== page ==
STOP BLEEDING GUMS
Your gums should not bleed. Yet, many people do notice bleeding gums. Often it appears as a red tinge on their toothbrush or on their dental floss. Unfortunately, bleeding gums indicate damage to the gums and sometimes damage to underlying tissues, ligaments and bones that keep teeth in place.
What causes bleeding gums? Often brushing too hard. In addition to causing gums to bleed, brushing too hard also causes unsightly recession of the gumline. It is estimated that nearly two out of three people brush too hard. Unfortunately, brushing habits are hard to change. Several new electric toothbrushes (plaque removers) contain pressure sensors that automatically turn off the brush when you apply too much pressure.
Bleeding gums may also be a sign of gingivitis or periodontal disease. Our mouths our full of bacteria that live in a goo of protein called plaque. Brushing and flossing removes plaque and bacteria from our mouths. When we brush incorrectly or don’t floss we miss plaque and the bacteria within it.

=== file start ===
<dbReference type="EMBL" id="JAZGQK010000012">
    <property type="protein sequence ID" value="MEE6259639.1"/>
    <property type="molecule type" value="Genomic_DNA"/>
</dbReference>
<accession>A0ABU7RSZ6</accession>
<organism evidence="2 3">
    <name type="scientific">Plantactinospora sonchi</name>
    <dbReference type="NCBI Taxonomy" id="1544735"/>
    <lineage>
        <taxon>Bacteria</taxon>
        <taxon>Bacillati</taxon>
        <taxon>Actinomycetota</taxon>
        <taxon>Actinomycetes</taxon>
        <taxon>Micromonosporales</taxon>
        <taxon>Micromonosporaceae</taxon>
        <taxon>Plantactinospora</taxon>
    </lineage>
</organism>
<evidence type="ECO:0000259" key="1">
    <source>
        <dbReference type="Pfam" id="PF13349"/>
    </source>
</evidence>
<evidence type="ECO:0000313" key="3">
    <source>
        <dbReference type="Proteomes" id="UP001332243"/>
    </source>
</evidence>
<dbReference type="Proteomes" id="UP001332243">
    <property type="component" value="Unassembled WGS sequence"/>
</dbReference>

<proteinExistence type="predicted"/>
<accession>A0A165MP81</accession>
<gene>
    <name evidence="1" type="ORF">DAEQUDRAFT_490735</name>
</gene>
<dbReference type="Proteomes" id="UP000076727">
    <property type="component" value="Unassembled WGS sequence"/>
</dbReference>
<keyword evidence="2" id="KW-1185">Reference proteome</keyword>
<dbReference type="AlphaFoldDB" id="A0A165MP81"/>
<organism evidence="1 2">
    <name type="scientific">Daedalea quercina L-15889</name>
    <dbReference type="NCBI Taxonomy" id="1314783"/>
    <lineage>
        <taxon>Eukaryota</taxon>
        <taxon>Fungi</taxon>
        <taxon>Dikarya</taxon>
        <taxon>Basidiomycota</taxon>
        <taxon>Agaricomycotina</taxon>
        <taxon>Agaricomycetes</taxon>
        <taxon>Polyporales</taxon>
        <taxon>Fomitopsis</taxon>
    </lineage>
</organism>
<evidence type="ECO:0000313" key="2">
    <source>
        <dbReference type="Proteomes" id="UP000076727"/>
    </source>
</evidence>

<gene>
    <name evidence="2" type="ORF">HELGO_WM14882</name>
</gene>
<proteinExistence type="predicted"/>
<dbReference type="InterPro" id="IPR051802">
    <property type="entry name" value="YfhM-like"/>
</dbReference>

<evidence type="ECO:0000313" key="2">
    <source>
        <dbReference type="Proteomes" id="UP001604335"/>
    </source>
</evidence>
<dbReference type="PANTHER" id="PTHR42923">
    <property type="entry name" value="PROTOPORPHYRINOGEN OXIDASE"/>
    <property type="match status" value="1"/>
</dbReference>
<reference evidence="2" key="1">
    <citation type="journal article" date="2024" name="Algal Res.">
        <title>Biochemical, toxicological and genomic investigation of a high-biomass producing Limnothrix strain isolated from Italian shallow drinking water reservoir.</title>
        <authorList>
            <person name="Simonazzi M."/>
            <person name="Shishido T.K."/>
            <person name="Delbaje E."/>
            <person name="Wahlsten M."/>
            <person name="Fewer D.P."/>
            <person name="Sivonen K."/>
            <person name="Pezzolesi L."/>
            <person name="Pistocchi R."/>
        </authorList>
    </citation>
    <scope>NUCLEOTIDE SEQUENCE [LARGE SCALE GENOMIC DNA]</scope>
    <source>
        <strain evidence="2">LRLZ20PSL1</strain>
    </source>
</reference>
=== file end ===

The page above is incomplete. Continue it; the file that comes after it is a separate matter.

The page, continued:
Over time this plaque hardens into tarter. Inside tartar bacteria turn ugly, releasing toxins that damage gum tissue. This is called gingivitis and may result in inflamed, tender, and bleeding gums. If not stopped the bacteria eventually invade the gum tissue itself, leading to damage of the gums, underlying ligaments and bones holding teeth in place. Worse yet, these bacteria can enter your bloodstream through damaged blood vessels that run through the gums. Once in your bloodstream, the bacteria and their toxins increase your risk of stroke and heart attacks.
How can you stop bleeding gums caused by gingivitis and periodontal disease? First see your dentist. She can determine how far the gingivitis or periodontal disease has progressed. She can also provide effective treatment to stop the bleeding and reverse the effects of gingivitis and periodontal disease. The next step is to practice good oral care. Slow down and brush all of your teeth. Remember, floss daily to remove bacteria hiding between your teeth.